That's it. Warren Buffett recommends investing 90% of your money in the S&P 500 fund and the remaining 10% in a government bond fund. As far as funds go, Warren Buffett recommends Vanguard products for good reason. They are known for having extremely low fees and wonderful financial products.
You can buy that fund here on M1 Finance commission-free.
Instead of trying to beat the market, Buffett believes the average investor should own the entire market. It is important to remember that this portfolio is very broad and it is not specific to any person's individual needs.
If you are looking for a long term investing plan, you should consider speaking with a financial advisor. Even just an initial conversation with someone who does this for a living is likely to be quite informative.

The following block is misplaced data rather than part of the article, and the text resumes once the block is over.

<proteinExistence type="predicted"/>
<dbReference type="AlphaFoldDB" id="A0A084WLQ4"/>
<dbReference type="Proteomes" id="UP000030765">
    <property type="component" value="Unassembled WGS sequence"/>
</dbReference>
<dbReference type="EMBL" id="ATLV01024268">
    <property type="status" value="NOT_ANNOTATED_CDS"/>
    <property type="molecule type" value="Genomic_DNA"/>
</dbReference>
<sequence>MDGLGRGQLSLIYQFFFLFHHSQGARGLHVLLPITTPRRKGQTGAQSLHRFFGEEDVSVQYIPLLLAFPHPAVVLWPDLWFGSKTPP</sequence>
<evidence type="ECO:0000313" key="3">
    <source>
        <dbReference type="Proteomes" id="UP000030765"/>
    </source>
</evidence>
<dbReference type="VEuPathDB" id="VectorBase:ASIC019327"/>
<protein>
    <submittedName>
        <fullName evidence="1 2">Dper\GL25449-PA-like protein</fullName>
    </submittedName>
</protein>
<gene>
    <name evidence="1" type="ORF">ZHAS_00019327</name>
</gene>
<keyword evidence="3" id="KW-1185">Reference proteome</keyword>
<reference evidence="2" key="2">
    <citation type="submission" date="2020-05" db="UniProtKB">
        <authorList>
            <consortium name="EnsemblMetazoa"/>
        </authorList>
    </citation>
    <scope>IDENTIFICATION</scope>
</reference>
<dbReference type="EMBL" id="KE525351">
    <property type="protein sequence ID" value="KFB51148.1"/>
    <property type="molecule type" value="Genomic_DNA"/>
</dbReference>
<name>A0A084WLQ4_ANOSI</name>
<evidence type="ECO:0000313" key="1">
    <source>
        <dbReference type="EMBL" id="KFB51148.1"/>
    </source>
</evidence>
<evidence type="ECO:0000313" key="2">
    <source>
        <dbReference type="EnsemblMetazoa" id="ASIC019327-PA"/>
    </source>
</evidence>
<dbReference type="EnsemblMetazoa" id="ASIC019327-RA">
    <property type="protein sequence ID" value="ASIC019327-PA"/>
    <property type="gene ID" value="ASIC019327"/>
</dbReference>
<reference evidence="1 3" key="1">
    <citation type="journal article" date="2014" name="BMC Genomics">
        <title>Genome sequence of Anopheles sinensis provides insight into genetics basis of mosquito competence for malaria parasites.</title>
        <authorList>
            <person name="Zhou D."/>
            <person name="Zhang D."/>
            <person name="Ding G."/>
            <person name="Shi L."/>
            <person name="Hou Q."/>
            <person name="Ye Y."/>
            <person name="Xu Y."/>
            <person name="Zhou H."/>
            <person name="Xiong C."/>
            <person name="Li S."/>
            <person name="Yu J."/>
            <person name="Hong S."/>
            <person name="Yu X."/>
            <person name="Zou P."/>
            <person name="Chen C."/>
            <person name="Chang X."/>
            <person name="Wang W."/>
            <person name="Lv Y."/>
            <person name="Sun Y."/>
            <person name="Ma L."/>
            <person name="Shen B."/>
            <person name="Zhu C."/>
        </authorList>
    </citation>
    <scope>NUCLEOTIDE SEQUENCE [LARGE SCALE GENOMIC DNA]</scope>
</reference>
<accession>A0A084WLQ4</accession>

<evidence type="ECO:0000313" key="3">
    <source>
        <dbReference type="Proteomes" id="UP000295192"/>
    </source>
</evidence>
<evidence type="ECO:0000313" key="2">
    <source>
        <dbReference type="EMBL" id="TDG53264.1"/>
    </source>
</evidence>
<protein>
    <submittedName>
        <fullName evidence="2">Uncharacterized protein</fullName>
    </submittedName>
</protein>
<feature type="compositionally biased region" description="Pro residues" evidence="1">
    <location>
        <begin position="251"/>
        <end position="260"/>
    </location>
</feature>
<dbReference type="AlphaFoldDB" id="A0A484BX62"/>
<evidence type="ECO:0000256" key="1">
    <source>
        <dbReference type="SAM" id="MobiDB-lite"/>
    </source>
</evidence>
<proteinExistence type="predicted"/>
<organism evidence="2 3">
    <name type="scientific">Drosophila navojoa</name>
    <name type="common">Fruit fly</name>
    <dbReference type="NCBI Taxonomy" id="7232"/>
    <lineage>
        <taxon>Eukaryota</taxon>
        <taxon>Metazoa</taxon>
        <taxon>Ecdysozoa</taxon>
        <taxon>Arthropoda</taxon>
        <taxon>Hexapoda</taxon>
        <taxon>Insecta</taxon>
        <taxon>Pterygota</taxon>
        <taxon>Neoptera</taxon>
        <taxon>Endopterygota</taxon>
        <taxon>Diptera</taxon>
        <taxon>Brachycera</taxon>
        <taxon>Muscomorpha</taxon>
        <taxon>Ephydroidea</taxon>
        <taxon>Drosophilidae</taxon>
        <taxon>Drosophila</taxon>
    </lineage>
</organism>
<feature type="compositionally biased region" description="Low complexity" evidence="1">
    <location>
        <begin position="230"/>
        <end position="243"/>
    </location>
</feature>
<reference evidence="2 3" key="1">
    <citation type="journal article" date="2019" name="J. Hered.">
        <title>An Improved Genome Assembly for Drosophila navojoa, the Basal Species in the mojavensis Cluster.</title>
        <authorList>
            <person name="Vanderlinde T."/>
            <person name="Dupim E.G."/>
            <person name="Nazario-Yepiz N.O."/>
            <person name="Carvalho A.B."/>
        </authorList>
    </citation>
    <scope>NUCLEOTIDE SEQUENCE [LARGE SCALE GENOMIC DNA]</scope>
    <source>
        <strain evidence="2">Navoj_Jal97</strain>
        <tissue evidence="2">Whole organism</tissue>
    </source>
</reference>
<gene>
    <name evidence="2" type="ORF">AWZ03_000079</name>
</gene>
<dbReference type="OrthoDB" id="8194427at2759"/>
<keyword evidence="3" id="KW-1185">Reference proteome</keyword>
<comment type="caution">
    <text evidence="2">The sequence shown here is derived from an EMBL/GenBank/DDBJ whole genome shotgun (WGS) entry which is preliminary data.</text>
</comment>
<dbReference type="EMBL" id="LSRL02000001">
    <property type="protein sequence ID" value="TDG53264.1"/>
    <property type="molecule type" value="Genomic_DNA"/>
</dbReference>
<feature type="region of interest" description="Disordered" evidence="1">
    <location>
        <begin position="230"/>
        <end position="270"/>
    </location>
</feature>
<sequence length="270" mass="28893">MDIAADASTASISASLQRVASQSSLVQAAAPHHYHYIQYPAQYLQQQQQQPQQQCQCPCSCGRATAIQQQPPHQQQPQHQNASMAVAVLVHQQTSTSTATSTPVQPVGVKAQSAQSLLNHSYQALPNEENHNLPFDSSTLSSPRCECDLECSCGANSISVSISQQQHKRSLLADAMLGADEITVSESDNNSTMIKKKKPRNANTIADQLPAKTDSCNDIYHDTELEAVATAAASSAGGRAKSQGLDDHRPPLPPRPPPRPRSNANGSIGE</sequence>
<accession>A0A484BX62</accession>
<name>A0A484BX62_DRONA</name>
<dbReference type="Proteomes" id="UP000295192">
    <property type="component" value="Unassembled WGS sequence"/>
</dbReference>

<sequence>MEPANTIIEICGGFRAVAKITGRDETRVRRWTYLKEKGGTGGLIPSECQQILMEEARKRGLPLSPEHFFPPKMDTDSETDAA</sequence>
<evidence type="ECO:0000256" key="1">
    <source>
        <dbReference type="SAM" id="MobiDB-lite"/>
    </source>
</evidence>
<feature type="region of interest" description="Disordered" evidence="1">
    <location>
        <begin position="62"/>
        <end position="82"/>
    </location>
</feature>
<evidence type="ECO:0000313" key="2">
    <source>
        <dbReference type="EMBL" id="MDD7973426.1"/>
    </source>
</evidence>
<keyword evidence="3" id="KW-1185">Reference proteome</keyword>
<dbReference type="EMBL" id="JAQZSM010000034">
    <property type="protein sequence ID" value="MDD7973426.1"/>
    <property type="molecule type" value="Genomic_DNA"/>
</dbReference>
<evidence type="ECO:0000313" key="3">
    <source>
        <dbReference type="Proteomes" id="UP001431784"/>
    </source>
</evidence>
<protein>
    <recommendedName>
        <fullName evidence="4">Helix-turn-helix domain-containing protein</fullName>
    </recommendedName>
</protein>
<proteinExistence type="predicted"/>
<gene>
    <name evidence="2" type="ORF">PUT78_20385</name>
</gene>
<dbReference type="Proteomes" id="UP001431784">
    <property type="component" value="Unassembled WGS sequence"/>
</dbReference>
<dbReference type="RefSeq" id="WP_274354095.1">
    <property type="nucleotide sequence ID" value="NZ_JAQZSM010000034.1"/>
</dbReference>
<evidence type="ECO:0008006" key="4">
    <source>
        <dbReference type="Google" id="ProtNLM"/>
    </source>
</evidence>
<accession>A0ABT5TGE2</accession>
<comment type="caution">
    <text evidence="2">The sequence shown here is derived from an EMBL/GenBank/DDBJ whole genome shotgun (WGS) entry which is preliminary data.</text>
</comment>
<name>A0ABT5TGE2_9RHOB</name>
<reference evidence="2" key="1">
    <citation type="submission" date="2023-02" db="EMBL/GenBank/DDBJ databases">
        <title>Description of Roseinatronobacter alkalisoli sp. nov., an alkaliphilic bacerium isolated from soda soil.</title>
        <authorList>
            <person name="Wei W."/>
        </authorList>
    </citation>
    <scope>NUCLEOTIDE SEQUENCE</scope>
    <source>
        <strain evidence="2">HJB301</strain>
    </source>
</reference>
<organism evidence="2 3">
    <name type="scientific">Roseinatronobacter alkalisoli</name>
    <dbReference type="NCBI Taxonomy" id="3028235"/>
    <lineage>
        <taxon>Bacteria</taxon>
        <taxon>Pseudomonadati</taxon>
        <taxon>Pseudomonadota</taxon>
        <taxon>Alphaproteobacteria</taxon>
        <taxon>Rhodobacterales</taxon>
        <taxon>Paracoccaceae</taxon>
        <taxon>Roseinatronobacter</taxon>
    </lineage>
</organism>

Instead, if you want to pick stocks and invest like Warren Buffett, follow these strategies! If you want to follow Warren Buffett's investment advice, go for the two fund portfolio. At the end of the day, the most important thing is that you are investing!
Here are some other ways that you can invest like Warren Buffett:
Buffett likes to invest in companies with a durable competitive advantage, and this is often referred to as the moat.
A few examples of what this moat could be are:
Consider Apple for example. This company has a massive moat, as it has numerous barriers to entry. Apple has countless patents and technologies that are proprietary to their company. They also have a network effect, since so many people use the product. They also have economies of scale working for them since they are producing so many pieces of technology.
Lastly, consider the start-up costs required to start a company like Apple. They have factories all over the world as well as thousands of stores.
When doing your research on a company, consider what their moat is before investing. You will find that some companies have a large moat while others do not.
Warren is notorious for mocking Wall Street analysts.